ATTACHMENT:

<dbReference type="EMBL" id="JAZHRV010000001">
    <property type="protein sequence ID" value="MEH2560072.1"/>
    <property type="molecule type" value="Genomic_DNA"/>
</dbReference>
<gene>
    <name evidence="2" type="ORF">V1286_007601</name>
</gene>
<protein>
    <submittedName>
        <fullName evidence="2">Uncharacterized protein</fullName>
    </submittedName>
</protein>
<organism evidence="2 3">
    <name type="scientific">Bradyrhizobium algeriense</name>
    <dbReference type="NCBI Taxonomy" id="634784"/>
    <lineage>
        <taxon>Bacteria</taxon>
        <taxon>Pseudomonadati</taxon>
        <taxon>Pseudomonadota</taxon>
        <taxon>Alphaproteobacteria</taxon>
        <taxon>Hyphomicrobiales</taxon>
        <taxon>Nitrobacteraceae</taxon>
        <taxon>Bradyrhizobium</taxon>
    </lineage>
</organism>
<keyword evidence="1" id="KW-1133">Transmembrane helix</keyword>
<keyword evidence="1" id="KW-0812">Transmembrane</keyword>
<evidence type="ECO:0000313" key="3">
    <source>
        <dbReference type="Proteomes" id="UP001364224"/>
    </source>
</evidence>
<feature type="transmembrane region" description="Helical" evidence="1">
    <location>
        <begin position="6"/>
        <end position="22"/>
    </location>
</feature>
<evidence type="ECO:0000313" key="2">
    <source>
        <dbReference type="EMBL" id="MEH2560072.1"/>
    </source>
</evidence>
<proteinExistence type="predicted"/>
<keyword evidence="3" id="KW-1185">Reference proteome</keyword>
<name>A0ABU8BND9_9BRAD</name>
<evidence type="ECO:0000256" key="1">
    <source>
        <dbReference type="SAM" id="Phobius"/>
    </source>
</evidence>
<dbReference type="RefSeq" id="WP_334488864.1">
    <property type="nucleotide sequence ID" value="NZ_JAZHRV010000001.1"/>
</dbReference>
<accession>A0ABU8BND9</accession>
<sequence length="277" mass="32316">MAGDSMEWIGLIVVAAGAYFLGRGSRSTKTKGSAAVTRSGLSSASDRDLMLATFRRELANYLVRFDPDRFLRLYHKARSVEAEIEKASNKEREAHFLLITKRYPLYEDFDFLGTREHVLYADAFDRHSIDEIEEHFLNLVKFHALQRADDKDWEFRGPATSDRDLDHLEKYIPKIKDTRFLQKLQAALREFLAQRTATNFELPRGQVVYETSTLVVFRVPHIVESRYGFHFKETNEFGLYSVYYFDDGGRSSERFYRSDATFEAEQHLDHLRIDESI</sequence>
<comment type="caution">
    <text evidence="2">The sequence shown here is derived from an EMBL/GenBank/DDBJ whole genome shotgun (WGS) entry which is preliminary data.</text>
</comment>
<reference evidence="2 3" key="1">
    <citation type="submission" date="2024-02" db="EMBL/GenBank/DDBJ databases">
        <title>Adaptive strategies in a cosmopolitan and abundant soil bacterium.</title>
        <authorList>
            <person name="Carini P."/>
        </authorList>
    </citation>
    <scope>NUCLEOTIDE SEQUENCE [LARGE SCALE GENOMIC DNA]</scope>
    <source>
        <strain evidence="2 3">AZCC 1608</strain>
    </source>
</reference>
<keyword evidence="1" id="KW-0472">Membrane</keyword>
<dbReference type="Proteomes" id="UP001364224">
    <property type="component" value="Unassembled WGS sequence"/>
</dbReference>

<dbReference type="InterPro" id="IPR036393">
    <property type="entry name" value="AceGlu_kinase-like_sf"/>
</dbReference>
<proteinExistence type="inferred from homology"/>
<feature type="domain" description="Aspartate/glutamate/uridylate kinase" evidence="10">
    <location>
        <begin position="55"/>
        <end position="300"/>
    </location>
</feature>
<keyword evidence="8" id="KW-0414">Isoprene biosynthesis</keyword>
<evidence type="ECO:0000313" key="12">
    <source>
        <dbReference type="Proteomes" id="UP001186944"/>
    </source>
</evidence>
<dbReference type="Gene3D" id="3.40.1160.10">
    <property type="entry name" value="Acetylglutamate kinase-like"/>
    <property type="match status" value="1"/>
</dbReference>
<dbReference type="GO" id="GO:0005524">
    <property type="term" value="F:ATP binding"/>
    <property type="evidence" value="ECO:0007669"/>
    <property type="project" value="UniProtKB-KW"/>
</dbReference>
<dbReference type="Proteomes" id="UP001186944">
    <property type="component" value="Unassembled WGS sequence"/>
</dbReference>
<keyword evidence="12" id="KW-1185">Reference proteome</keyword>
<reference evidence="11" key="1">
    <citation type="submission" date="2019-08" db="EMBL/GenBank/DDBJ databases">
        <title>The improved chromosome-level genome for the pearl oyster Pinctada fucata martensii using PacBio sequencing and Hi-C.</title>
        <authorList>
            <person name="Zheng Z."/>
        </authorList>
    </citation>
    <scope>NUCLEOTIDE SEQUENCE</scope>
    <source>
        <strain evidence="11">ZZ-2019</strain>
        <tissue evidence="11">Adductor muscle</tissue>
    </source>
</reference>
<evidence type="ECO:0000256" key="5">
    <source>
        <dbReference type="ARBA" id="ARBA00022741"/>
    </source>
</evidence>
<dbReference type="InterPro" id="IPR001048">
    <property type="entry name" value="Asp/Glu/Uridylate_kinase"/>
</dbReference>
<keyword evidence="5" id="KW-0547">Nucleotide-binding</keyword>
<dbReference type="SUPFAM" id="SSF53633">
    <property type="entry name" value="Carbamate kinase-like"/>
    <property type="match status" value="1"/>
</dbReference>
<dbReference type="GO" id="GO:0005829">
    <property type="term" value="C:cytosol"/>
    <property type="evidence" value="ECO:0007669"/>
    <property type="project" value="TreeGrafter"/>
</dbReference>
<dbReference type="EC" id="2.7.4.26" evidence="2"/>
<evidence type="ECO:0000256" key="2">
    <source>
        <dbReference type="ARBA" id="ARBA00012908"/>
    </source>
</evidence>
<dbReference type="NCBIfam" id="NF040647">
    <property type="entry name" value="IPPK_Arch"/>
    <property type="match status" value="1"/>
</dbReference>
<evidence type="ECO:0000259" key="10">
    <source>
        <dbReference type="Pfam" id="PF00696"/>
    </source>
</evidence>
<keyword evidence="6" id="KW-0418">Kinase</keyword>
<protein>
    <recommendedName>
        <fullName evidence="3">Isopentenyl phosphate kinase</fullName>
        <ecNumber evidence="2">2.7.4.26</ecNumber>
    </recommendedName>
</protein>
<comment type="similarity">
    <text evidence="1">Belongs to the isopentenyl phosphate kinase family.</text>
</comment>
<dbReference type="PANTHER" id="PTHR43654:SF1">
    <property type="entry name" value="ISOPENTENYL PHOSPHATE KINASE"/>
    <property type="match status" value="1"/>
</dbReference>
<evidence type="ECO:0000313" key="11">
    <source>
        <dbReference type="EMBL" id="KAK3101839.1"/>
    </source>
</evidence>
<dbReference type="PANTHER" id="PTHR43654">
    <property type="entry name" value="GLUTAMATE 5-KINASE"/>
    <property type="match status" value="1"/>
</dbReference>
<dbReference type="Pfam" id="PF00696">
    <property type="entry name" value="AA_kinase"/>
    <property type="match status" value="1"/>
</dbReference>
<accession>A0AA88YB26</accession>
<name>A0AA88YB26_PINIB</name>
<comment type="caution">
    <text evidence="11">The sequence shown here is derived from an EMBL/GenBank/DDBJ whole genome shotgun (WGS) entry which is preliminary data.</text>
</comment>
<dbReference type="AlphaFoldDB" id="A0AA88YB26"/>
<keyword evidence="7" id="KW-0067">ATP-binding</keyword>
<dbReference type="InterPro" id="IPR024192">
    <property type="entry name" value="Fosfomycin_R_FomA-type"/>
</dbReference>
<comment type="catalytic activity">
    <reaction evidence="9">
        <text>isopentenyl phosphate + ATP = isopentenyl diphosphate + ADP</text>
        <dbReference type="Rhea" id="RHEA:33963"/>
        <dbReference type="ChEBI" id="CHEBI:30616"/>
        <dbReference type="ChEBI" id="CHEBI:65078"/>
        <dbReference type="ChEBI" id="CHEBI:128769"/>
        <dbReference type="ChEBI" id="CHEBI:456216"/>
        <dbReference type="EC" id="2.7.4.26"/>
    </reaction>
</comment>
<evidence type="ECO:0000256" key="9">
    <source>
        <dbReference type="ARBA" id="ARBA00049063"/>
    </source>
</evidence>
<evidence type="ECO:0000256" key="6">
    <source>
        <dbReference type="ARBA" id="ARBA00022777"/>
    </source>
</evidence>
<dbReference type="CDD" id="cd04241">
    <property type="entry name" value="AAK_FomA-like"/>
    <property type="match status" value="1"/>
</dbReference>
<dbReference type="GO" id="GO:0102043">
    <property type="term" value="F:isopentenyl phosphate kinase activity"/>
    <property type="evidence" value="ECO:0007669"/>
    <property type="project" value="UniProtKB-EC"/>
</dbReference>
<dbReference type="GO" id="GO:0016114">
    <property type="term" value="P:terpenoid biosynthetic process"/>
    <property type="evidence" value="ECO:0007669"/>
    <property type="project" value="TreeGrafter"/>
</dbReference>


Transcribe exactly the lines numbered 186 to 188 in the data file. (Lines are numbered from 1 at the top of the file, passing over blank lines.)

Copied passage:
    <property type="entry name" value="Fosfomycin_R_FomA-type"/>
</dbReference>
<comment type="catalytic activity">